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Original Article
Biosynthesized Platinum Nanoparticles Inhibit the Proliferation of Human Lung-Cancer Cells in vitro and Delay the Growth of a Human Lung-Tumor Xenograft in vivo
- -In vitro and in vivo Anticancer Activity of bio-Pt NPs- -
Yogesh Bendale 1 *, Vineeta Bendale 1, Rammesh Natu 1, Saili Paul 1
1 Research and Development Section, Rasayani Biologics Private Limited, Pune, India
* Yogesh Bendale. Research and Development Section, Cell and Molecular Biology Department, Rasayani Biologics Private Limited, Pune 411030, India. Tel: 91-20-2453-7149 Fax: 91-20-2453-0995 E-mail: dr.bendale@gmail.com
[received date: 2016-02-16 / accepted date: 2016-05-18]
Lung cancer remains a deadly disease with unsatisfactory overall survival. Cisplatin, a standard platinum (Pt)-based chemotherapeutic agent, has the potential to inhibit the growth of lung cancer. Its use, however, is occasionally limited by severe organ toxicity. However, until now, no systematic study has been conducted to verify its efficacy with proper experimental support in vivo. Therefore, we examined whether biosynthesized Pt nanoparticles (NPs) inhibited human lung cancer in vitro and in vivo to validate their use in alternative and complementary medicine.
We evaluated the in vitro and the in vivo anticancer efficiencies of biosynthesized Pt NPs in a subcutaneous xenograft model with A549 cells. Severe combined immune deficient mice (SCID) were divided into four groups: group 1 being the vehicle control group and groups 2, 3 and 4 being the experimental groups. Once the tumor volume had reached 70 ─ 75 mm3, the progression profile of the tumor growth kinetics and the body weights of the mice were measured every week for 6 weeks after oral administration of Pt NPs. Doses of Pt NPs of 500, 1,000 and 2,000 mg/kg of body weight were administered to the experimental groups and a dose of honey was administered to the vehicle control group. The efficacy was quantified by using the delay in tumor growth following the administration of Pt NPs of A549 human-lung-cancer xenografts growing in SCID mice.
The in vitro cytotoxicity evaluation indicated that Pt NPs, in a dose-dependent manner, inhibited the growth of A549 cells, and the in vivo evaluation showed that Pt NPs at the mid and high doses effectively inhibited and delayed the growth of lung cancer in SCID mice.
These findings confirm the antitumor properties of biosynthesized Pt NPs and suggest that they may be a cost-effective alternative for the treatment of patients with lung cancer.
biosynthesized platinum nanoparticles, complementary and alternative medicine, lung cancer, severe combined immune deficient mice, tumor growth inhibition, xenograft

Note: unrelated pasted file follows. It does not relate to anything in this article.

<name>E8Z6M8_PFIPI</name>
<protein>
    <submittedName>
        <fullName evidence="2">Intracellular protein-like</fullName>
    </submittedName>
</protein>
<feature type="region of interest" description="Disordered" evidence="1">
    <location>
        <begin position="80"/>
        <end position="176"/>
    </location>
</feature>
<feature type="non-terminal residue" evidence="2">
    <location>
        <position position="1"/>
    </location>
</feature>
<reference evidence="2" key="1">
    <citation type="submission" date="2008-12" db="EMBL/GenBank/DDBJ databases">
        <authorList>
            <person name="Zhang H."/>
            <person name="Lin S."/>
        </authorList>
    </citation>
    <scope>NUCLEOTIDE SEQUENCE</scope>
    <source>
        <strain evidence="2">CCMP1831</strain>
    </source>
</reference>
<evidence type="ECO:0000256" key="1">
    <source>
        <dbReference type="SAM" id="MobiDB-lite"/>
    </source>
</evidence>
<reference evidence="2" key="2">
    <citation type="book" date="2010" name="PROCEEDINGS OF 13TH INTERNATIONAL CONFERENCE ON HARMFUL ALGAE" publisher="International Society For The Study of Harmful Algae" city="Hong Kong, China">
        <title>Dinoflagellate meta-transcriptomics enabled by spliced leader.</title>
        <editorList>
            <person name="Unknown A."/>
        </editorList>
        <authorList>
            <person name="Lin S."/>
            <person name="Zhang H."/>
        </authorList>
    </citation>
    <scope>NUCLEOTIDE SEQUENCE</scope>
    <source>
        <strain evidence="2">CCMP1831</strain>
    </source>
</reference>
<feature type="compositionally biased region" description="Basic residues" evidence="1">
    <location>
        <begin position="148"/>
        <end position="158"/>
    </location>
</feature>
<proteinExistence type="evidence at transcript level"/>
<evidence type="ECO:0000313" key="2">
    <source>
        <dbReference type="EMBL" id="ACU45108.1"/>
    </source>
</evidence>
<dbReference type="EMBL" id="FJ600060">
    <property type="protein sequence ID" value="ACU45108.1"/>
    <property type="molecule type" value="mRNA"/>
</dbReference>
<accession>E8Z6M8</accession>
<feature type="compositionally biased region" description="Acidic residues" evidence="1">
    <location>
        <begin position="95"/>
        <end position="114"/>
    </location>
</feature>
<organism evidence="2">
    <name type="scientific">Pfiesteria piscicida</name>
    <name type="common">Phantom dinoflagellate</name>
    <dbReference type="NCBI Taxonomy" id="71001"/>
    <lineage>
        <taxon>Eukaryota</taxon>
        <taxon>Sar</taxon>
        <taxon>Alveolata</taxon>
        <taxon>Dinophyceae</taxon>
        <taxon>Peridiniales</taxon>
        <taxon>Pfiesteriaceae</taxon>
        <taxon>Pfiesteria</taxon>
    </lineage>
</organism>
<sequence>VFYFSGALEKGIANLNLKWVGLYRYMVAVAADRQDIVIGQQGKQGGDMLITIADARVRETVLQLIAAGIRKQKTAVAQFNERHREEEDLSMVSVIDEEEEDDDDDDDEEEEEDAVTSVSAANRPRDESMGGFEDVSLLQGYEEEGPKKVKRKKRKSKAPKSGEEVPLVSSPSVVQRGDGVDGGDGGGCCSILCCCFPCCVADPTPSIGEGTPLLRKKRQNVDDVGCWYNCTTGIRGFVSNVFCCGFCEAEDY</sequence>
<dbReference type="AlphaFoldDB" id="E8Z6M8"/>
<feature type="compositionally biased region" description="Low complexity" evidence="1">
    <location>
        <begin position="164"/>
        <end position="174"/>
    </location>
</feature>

Open Access
This is an Open-Access article distributed under the terms of the Creative Commons Attribution Non-Commercial License (http://creativecommons.org/licenses/by-nc/3.0/) which permits unrestricted noncommercial use, distribution, and reproduction in any medium, provided the original work is properly cited.
1. Introduction
Lung cancer remains a deadly disease with an unsatisfactory overall survival [1, 2]. Though the treatment of patients with lung cancer includes surgery, chemotherapy and radiotherapy, the overall survival remains poor. Moreover, due to the resistance to conventional therapy, the 5-year combined survival rate of patients with lung cancer of all stages is still only 16% [3]. Non-small-cell lung cancer (NSCLC) constitutes approximately 85% of all lung cancers and is the leading cause of tumor-related death worldwide, highlighting the need for more effective treatment strategies [4, 5]. NSCLC is inherently resistant and generally not responsive to initial chemotherapy [6]. Therefore, the identification of potential drugs for treating patients with lung cancer is important. The use of taxanes and platinum (Pt)-based chemotherapy after surgery has been established as the first-line treatment by previous randomized controlled trials [7, 8]. However, cisplatin has nephro-toxicity, gastrointestinal toxicity and neurotoxicity.

Over the past decade, significant progress has been made with respect to the development of novel nanoparticles (NPs) designed for the detection and/or treatment of cancer [9, 10]. Inorganic nanoparticles, notably metal nanoparticles, have raised much interest in research on their material properties, availabilities, capabilities, specific targeting, and sustained release [11]. Biosynthesized nanoparticles are currently employed in the fields of bioremediation, biolabelling, biosensors and several more [12]. For many years, Pt-based molecules have received considerable attention because of their electrocatalytic properties [13, 14]. In medicine, Pt NPs have only been used as catalysts because of their conductivity and reactivity [15]. Few Pt-based nanomaterials have notable therapeutic applications [16]. Functional Pt NPs have shown apoptosis-inducing properties through target-specific pathways [17, 18]. Pt NPs have also been shown to induce death in cervical cancer cells through G2/M phase arrest [19] Gehrke et al [20] demonstrated the cytotoxic effect of human colon carcinoma cell lines HT29 and Caco-2 by using different sizes of Pt NPs. Also, evidence for deoxyribonucleic acid (DNA) damage and anti-oxidant response changes associated with Pt-NP treatment in vitro exists [21].

The present study aims at applying biosynthesized Pt NPs for their in vivo anticancer activity, an area in which the number of available reports is limited. Plants have been utilized extensively by mankind since the advent of civilization, and use of plant products in nano-biotechnology has grown tremendously in recent years. Hence, a new effective Pt-based chemotherapeutic agent with less toxicity and non-cross-resistance is needed for the treatment of patients with lung cancer. Herein, an attempt is, therefore, made to use biosynthesized Pt NPs as an effective alternate method for treating patients with lung cancer.